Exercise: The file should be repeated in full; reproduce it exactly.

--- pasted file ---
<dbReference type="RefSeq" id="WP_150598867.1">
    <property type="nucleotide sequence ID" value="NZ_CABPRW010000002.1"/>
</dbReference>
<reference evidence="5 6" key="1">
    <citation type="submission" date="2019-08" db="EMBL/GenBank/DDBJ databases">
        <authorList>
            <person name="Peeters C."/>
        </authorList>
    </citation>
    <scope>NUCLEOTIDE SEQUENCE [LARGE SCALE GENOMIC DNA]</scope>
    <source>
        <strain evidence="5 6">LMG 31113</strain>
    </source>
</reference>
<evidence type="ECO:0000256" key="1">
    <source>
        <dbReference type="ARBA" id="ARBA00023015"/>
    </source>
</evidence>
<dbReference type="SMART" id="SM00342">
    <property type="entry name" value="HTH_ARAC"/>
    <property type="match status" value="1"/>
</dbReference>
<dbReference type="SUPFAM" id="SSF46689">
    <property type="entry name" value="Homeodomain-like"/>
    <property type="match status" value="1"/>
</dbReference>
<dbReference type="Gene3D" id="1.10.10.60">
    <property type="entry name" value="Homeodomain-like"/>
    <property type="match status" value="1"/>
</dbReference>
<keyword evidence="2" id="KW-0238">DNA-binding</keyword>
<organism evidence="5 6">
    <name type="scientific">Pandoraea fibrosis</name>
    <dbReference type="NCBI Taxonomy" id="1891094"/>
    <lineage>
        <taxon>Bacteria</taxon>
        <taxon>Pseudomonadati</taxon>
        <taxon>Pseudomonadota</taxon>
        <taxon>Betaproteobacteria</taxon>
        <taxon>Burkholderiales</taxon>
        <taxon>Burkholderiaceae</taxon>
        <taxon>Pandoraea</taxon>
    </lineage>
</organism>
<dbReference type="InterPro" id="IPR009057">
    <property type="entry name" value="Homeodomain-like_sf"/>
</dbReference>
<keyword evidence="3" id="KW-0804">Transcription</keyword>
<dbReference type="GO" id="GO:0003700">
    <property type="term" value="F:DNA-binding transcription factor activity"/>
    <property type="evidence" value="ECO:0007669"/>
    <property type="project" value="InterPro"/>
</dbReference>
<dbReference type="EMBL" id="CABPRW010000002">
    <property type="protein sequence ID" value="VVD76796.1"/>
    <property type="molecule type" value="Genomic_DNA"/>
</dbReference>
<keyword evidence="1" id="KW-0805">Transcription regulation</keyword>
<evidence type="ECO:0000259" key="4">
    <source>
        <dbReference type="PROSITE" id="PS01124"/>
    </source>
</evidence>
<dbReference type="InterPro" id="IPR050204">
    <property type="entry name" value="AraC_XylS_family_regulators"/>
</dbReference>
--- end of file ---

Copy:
<dbReference type="RefSeq" id="WP_150598867.1">
    <property type="nucleotide sequence ID" value="NZ_CABPRW010000002.1"/>
</dbReference>
<reference evidence="5 6" key="1">
    <citation type="submission" date="2019-08" db="EMBL/GenBank/DDBJ databases">
        <authorList>
            <person name="Peeters C."/>
        </authorList>
    </citation>
    <scope>NUCLEOTIDE SEQUENCE [LARGE SCALE GENOMIC DNA]</scope>
    <source>
        <strain evidence="5 6">LMG 31113</strain>
    </source>
</reference>
<evidence type="ECO:0000256" key="1">
    <source>
        <dbReference type="ARBA" id="ARBA00023015"/>
    </source>
</evidence>
<dbReference type="SMART" id="SM00342">
    <property type="entry name" value="HTH_ARAC"/>
    <property type="match status" value="1"/>
</dbReference>
<dbReference type="SUPFAM" id="SSF46689">
    <property type="entry name" value="Homeodomain-like"/>
    <property type="match status" value="1"/>
</dbReference>
<dbReference type="Gene3D" id="1.10.10.60">
    <property type="entry name" value="Homeodomain-like"/>
    <property type="match status" value="1"/>
</dbReference>
<keyword evidence="2" id="KW-0238">DNA-binding</keyword>
<organism evidence="5 6">
    <name type="scientific">Pandoraea fibrosis</name>
    <dbReference type="NCBI Taxonomy" id="1891094"/>
    <lineage>
        <taxon>Bacteria</taxon>
        <taxon>Pseudomonadati</taxon>
        <taxon>Pseudomonadota</taxon>
        <taxon>Betaproteobacteria</taxon>
        <taxon>Burkholderiales</taxon>
        <taxon>Burkholderiaceae</taxon>
        <taxon>Pandoraea</taxon>
    </lineage>
</organism>
<dbReference type="InterPro" id="IPR009057">
    <property type="entry name" value="Homeodomain-like_sf"/>
</dbReference>
<keyword evidence="3" id="KW-0804">Transcription</keyword>
<dbReference type="GO" id="GO:0003700">
    <property type="term" value="F:DNA-binding transcription factor activity"/>
    <property type="evidence" value="ECO:0007669"/>
    <property type="project" value="InterPro"/>
</dbReference>
<dbReference type="EMBL" id="CABPRW010000002">
    <property type="protein sequence ID" value="VVD76796.1"/>
    <property type="molecule type" value="Genomic_DNA"/>
</dbReference>
<keyword evidence="1" id="KW-0805">Transcription regulation</keyword>
<evidence type="ECO:0000259" key="4">
    <source>
        <dbReference type="PROSITE" id="PS01124"/>
    </source>
</evidence>
<dbReference type="InterPro" id="IPR050204">
    <property type="entry name" value="AraC_XylS_family_regulators"/>
</dbReference>